Thursday, June 20, 2013

Las Vegas one step closer to using eminent domain to help its citizens violate contract law and break their promises

What happens in Vegas, stays in Vegas, unless you're talking about their underwater home loans. These are agreements that individuals agreed to pay, they posted collateral, and now the collateral is worth less than the loan they wish to reduce the loan amount... wait, shouldn't they have to post new collateral? The current administration doesn't think so, Bill Gross is unsure at best, and North Las Vegas City Council has signed an advisory agreement with Mortgage Resolution Partners, a hedge fund dressed in sheep's clothing, that includes exploring a plan where the City/County would effectively condemn the mortgages of its citizens, forcing the banks to write them off, and then re-issuing new mortgages to the citizens so they can stay in their homes. Of course these losses will be spread to taxpayers, pensioners, and other investors in the mortgage market all across the country and internationally. Originators will likely never lend in that city again, or at best will certainly alter the language of their docs to prevent such action if it is even legal in the first place.

This type of short-sighted plan is a good reason to fire your local politicians. They're wasting your tax dollars on a plan that does not even pass the smell test, and its going to cost you millions in legal fees before it blows up in their faces.


crabsofsteel said...

What happens when you make a bad loan? Your borrower defaults, and you take a haircut if the loan became over 100% LTV. Same is true if the lender is a trust. It doesn't seem unreasonable that eminent domain be used to work out loans which are stuck in foreclosure. I umderstand that that is the case of a lot of loans in Las Vegas.

Concrete Jungle said...

Yeah, but not only is the borrower not defaulting here (they get to keep the house and the write-down gift), but the government is forcing the private loan holder to write it down. Even worse, a local government is forcing the write down on the broader country's taxpayers (who are generally the mortgage holders).

Not only would the borrower in a normal loan typically not get to continue owning the property after a write-down, but the bank shouldn't be forced to take the haircut by a local county government (or even the Federal government) either.

crabsofsteel said...

Most of the crappier loans to Las Vegas strippers were put into trusts, so neither the bank nor the local taxpayers take the hit. The lenders/bondholders would take the hit, and that's as it should be, for putting funny money in front of bad borrowers. If the bad borrower owns the property after some principal forgiveness, at least the municipality doesn't have to mow the lawn and board the windows; it remains more valuable with actual tenants. Banks have done a terrible job owning real estate (loss severities of 75%), so it makes some sense to not foreclose, even if it's not fair.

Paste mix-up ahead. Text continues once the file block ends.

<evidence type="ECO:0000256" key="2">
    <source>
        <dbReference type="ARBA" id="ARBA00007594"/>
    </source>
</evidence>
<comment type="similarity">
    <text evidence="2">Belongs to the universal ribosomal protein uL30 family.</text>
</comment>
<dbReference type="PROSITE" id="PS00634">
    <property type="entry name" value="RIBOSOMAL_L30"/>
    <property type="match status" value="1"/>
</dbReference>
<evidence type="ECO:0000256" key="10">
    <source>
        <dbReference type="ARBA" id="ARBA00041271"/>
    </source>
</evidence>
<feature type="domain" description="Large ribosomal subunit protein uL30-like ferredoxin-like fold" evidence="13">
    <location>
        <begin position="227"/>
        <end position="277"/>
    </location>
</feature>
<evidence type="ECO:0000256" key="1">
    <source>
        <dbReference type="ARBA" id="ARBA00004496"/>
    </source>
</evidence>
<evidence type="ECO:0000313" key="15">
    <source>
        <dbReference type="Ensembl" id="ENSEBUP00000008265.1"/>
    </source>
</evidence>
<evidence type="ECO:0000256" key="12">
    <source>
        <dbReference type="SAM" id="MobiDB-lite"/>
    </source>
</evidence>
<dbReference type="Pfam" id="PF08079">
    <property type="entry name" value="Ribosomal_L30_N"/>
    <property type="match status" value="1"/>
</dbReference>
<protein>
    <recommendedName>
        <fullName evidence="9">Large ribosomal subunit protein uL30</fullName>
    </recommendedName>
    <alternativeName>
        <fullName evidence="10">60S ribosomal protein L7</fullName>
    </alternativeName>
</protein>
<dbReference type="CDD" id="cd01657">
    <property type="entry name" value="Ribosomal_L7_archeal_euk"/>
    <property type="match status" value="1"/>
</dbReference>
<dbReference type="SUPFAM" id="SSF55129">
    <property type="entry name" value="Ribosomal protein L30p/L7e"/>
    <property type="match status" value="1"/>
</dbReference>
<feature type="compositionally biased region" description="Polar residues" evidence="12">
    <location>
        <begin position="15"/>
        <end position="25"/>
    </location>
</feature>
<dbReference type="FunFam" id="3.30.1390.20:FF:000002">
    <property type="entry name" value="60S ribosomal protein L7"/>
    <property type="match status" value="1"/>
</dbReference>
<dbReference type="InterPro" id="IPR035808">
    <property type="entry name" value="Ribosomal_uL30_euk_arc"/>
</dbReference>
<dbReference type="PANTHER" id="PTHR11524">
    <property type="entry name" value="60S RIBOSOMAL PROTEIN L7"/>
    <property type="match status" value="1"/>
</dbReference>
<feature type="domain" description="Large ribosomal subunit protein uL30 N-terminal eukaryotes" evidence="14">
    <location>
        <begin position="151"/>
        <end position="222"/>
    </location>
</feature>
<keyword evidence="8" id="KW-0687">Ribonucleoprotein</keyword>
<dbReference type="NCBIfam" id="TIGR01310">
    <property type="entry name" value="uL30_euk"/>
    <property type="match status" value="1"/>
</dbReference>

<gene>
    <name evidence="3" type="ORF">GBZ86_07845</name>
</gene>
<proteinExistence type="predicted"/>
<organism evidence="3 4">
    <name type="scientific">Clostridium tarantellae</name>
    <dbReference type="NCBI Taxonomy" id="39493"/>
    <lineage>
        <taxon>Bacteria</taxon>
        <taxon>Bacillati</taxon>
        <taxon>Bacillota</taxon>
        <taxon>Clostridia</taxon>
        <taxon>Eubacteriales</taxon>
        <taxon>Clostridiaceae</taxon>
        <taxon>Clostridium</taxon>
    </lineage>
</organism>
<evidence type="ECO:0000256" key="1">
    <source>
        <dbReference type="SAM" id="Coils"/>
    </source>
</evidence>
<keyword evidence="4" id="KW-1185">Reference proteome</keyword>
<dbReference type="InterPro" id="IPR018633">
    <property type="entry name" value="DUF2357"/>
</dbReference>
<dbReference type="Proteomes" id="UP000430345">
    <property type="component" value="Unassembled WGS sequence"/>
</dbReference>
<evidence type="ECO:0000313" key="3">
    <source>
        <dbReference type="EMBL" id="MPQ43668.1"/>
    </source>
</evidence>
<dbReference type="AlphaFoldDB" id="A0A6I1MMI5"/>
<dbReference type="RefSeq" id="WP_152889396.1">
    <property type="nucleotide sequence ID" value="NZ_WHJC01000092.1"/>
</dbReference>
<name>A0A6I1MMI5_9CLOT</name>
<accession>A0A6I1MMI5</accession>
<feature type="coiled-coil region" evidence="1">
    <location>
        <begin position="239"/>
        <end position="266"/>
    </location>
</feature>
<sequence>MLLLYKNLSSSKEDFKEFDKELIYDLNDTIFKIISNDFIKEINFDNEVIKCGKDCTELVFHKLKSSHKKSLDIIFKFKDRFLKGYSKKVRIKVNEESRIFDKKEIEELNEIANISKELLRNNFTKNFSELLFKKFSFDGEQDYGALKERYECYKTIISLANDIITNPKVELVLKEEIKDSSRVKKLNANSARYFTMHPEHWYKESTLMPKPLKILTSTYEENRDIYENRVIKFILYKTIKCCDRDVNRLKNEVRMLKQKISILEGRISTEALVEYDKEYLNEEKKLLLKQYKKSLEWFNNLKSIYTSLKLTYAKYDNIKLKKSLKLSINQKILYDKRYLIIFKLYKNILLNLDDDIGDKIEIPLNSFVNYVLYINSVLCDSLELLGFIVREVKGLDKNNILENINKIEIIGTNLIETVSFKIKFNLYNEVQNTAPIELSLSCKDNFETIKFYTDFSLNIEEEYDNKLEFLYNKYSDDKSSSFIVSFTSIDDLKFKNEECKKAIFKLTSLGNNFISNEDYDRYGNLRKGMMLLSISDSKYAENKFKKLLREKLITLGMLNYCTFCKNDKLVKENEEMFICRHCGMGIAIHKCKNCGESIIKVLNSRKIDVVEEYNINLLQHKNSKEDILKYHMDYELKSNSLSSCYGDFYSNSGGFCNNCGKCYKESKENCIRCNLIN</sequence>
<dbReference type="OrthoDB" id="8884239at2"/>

Concrete Jungle said...

But taxpayers own the Trusts... You are correct, they are targeting non-agency RMBS loans, so my "bank" statement was a typo.

Further, I agree that foreclosure doesn't make a lot of sense for anyone involved many times. Some sort of mod works best, but it shouldn't be a local county making that decision.

Although I don't believe what these guys say (because they've changed their story over time), they claim that they are only targeting mortgages that are current on their payments but underwater on their mortgage. These are NOT people who are at risk of losing their homes, these are people who are breaking a contract they signed. Worse, they're passing the losses onto investors, which are not secretive offshore hedge funds, for the most part they are pensions, the FDIC, and other taxpayer supported entities.

crabsofsteel said...

here is ASF's proposal, which conveniently doesn't mention the FHA or GSE bailouts:

In light of recent proposals in municipalities around the country to implement programs in conjunction with Mortgage Resolution Partners (“MRP”) to use eminent domain to seize mortgage loans in private-label mortgage-backed securities, we recommend that Congress move legislation similar to the “Mortgage Protection Act” proposed by Rep. John Campbell (R-CA) in
the 112th Congress, that would prohibit Fannie Mae and Freddie Mac (“GSEs”) from
purchasing, the Federal Housing
Administration (“FHA”) from insuring, and the Department of Veterans Affairs (”VA”) from making, insuring, or guaranteeing mortgage loans backed by properties located in a jurisdiction that has
used eminent domain to seize mortgages. Alternatively, Congress could prohibit the GSEs from
purchasing or the FHA and VA from insuring any loan that has been seized through the process of
eminent domain or direct FHA, VA and the Federal Housing Finance Agency (“FHFA”) to account for the
higher risk in the purchase price or insurance rate that will result in jurisdictions that attempt
to use eminent domain to seize residential mortgage loans. Any legislation should explicitly
prohibit FHA and VA from insuring, purchasing or allowing refinances of any loans that have seized through the process of eminent domain.